Quiz 9: Photoinduced Proton Transport Through Chloroplast Membranes


In this problem, we are asked to draw a flow chart for the chloroplast preparation steps in this experiment. The isolation steps require a series of steps, mostly involving centrifugation at various speeds, and then several chemical isolation steps to select just for the chloroplasts. The flow chart would be as follows: img Thus, chloroplasts can be isolated from leaf extracts.

In this problem, we are asked to explain chlorophyll extraction in terms of chemistry, explaining why acetone is a better solvent for the extraction, and what steps could be taken to improve the yield in the extraction step. Chlorophyll, as an organic molecule, is largely non-polar, and therefore is more soluble in non-polar solvents such as acetone; acetone will disrupt the pigment-protein complex as well. To improve yield, we could combine multiple extractions into a larger starting pool; this would require more starting material (leaves).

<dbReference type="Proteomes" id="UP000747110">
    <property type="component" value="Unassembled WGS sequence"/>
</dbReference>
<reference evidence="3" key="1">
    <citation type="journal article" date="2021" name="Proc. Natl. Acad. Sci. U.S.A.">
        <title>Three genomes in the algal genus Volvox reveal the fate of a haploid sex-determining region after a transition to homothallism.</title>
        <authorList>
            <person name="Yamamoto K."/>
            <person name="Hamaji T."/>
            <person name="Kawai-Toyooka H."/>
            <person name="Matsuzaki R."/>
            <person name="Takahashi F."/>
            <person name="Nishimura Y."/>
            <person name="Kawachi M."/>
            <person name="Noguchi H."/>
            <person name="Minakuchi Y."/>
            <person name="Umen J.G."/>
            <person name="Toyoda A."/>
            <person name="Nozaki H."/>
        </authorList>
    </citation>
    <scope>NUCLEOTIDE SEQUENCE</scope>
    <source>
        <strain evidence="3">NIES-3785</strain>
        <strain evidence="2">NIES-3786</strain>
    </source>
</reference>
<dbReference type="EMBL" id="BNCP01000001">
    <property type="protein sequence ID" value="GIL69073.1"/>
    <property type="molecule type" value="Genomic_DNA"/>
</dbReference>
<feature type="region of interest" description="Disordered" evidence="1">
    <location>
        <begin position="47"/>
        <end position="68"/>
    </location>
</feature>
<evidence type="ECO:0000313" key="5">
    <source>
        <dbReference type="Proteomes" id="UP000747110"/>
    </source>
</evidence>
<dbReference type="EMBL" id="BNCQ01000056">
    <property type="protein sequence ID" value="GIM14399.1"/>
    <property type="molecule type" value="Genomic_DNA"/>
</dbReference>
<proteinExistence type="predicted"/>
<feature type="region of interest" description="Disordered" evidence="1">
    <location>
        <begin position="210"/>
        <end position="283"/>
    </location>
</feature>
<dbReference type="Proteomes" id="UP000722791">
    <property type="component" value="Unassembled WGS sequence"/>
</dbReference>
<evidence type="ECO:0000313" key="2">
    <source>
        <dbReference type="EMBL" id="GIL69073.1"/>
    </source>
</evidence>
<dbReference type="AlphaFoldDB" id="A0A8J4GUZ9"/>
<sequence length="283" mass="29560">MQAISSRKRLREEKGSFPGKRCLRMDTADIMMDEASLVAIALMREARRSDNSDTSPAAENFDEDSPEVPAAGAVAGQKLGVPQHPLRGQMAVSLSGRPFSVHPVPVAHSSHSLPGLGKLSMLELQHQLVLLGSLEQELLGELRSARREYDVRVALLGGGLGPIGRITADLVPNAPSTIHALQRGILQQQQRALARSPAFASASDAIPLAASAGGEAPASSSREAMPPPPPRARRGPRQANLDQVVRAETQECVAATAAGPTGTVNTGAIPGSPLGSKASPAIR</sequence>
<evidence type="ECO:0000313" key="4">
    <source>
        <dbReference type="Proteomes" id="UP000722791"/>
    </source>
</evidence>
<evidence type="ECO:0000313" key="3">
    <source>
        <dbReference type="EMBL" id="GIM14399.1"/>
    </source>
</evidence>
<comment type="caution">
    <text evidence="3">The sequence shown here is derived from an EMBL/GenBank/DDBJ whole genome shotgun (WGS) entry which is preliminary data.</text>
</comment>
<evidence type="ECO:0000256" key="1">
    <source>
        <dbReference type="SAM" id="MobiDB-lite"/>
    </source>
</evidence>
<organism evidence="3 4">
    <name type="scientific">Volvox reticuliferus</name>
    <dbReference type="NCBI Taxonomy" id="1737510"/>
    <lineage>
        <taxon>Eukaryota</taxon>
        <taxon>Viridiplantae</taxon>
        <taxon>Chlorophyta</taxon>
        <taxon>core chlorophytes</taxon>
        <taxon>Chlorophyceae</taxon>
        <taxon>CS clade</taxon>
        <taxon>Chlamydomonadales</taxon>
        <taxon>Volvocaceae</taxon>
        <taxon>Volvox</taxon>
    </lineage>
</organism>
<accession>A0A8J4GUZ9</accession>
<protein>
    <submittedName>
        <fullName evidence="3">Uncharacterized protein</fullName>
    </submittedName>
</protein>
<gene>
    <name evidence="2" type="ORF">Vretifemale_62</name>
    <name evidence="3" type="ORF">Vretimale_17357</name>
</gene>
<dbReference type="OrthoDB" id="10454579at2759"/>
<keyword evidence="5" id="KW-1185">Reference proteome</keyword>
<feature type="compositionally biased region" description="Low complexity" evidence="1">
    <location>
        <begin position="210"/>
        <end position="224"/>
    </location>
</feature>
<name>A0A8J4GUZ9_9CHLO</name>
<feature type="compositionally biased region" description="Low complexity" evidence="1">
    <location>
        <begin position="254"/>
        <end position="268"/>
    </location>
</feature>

In this problem, we are asked to describe another method for determining the rate of adenosine triphosphate (ATP) generation during the photophosporylation process. ATP is creating by recycling adenosine diphosphate (ADP) that is created when ATP is used to power functions in the plant. The reaction involves joining an inorganic phosphate molecule back onto the ADP to create ATP. Thus, we can watch for the uptake of inorganic phosphorus using radioactive 32 P. We could also use a colorimetric measurement to monitor changes in non-radioactive phosphorus concentrations.